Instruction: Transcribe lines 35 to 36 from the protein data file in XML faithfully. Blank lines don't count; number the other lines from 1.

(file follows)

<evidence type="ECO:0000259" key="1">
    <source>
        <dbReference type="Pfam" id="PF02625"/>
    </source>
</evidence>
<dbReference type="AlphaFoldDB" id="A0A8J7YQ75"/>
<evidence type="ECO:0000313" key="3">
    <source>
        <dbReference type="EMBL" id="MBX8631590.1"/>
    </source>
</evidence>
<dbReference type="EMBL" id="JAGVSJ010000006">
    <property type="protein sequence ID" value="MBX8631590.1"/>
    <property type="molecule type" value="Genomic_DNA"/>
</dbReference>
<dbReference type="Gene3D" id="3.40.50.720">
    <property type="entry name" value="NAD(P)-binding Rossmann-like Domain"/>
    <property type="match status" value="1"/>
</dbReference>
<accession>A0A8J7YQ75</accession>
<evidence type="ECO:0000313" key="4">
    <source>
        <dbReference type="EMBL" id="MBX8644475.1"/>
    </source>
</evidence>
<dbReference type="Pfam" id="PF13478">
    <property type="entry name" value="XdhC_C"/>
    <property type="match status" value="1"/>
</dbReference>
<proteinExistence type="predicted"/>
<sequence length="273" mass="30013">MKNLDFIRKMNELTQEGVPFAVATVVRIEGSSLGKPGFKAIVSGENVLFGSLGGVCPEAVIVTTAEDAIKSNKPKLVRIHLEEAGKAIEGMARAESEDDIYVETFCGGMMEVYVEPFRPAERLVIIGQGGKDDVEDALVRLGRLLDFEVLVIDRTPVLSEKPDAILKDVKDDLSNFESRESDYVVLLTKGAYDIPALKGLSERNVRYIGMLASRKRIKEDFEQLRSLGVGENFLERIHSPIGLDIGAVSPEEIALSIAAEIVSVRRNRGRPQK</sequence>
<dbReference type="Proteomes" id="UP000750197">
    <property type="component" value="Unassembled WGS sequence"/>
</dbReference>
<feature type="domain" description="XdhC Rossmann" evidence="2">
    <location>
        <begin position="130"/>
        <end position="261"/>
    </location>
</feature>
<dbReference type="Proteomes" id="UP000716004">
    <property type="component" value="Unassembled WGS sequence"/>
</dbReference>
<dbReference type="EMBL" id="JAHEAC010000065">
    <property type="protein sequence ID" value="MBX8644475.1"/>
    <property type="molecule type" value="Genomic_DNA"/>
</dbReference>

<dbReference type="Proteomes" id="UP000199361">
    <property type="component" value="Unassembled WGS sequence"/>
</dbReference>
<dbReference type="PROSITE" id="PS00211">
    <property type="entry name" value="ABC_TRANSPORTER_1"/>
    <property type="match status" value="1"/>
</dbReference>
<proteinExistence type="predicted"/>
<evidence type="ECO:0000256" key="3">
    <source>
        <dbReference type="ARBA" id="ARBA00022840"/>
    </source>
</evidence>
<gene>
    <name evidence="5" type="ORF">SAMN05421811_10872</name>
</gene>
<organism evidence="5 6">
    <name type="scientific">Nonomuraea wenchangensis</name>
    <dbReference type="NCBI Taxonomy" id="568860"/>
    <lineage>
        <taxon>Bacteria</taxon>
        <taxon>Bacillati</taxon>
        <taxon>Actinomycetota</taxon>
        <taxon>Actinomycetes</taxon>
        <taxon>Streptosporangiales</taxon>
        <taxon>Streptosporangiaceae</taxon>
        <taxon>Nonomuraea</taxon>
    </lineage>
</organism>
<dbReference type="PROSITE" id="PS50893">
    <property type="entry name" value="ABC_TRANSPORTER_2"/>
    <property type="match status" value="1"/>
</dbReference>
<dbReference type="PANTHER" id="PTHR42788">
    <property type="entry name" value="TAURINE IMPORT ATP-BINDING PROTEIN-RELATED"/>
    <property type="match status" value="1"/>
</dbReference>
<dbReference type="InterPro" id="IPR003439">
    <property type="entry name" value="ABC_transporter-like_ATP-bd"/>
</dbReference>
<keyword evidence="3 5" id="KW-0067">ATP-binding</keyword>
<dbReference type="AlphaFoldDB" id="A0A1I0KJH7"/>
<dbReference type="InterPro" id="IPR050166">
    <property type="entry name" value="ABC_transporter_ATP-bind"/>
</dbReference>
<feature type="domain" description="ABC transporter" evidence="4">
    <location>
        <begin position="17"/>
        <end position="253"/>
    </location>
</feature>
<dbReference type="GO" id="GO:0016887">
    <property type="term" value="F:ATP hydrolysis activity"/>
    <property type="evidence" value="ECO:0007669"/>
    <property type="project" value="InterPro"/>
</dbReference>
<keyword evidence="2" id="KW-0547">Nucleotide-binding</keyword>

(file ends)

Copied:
<feature type="domain" description="XdhC Rossmann" evidence="2">
    <location>